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A young woman using a smartphone. Image Credit: Agency

There was a time when you were judged by the company you kept. The kind of friends you chose said a lot about you. We were often warned by our parents to be careful about befriending a particular person as they could see this friendship not being in your best interests. Their advice was often ignored as we thought we knew best.

Now, people are being judged by the phone they possess. This is supposedly more relevant among young adults who are into the dating game. According to a survey of 1,502 singletons, how you maintain your phone, the ringtone you have set and the phone cover you have chosen can impact first impressions. The study states that a damaged screen is a major put-off. Apparently, a broken screen can indicate that you are either careless or unconcerned about appearances or, even worse, financially unstable!

A young woman recounts going out with a guy to a party and being horrified and embarrassed when he pulled out his phone to take a group selfie. The screen was badly damaged and, according to her, so was her image in front of her friends.

Brand matters too. A United States study finds that only 65 per cent of iPhone users would be willing to go on a date with Android users. Most people I have found stay true to a particular brand, upgrading to a newer model from time to time, but this makes sense nowadays with incredible offers of exchanges and getting money back for your older model.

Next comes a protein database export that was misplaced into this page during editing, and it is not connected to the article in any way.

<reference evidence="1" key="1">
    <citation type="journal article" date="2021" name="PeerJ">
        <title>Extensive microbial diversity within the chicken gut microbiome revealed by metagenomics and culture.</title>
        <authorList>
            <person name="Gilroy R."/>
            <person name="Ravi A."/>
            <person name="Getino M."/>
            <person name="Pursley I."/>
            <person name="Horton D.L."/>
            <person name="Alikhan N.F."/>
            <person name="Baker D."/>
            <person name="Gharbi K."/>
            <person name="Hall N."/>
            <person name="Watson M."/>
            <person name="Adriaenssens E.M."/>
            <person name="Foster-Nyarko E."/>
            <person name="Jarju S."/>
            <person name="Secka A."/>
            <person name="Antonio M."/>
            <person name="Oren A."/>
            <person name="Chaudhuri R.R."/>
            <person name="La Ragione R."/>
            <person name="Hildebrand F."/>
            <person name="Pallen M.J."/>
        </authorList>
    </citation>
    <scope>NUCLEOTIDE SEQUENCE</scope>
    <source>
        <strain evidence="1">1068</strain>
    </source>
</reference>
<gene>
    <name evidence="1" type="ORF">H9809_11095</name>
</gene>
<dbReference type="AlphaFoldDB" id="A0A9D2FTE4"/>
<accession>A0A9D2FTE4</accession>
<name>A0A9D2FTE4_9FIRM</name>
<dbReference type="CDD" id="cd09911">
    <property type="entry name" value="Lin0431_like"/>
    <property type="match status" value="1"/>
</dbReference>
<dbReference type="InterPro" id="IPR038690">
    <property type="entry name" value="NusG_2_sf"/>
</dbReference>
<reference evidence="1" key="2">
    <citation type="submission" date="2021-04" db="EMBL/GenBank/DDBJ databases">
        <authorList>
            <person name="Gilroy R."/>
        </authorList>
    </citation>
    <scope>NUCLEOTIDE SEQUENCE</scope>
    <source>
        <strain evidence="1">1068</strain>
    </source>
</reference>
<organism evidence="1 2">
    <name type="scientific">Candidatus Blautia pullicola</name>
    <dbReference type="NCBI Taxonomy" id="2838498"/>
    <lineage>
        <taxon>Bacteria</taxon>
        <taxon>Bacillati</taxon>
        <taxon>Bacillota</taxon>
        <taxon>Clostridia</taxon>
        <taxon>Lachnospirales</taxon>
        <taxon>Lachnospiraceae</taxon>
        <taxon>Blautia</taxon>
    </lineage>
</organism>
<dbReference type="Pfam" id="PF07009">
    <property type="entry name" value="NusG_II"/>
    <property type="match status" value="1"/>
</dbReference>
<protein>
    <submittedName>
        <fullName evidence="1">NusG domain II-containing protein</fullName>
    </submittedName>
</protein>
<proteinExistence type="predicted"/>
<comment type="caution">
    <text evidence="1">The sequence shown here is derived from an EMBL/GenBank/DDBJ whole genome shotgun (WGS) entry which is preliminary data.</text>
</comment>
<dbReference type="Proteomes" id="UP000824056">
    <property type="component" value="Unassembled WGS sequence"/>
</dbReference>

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When I read such surveys, I am amazed at how shallow young people appear to be. But is this the correct picture? These surveys might have targeted teenagers who are more impressionable than older people perhaps. I know for a fact that the younger generation does change phones more often than older people. The recipients of the older discarded models are usually parents who are perfectly content with the model they have, which has been mocked by their tech-savvy offspring for its antiquity.

If a parent makes the mistake of demurring and saying that their phone works perfectly, they are confronted by recollection of the numerous times they have consulted the youngsters for advice on a malfunctioning device. Determined to make their parents up to date with the latest technology, children sometimes present the latest model on occasions such as birthdays. The gift is viewed with trepidation as the older generation contemplates the challenge of using this formidable looking device just as they have got used to the one they have. They now have to steel themselves for a lesson that will be fraught with frayed tempers and will make them realise that their powers of concentration and ability to imbibe information are severely impaired.

I have seen many of these lessons end tragically with the “teacher” showing little patience and questioning the mental ability of the pupil who, eventually, declares that they don’t want the present if it involves demeanment.

There are, however, some older people who stick to their guns and refuse to switch to a newer model despite facing flak from their children or even friends. Their motto is “if it ain’t broke, don’t fix it”. Their logic is that if the phone allows them to make and receive calls, it’s good enough for them.

But I must admit that every time I have upgraded my phone, I have done so under peer pressure or after listening to an animated discussion on a new model. If a device can generate so much buzz and emotion, surely it deserves to be tried out? Then the search begins for a patient teacher to unravel the mysteries of this wondrous gadget without making me feel I am mentally retarded.

Vanaja Rao is a freelance writer based in Hyderabad, India.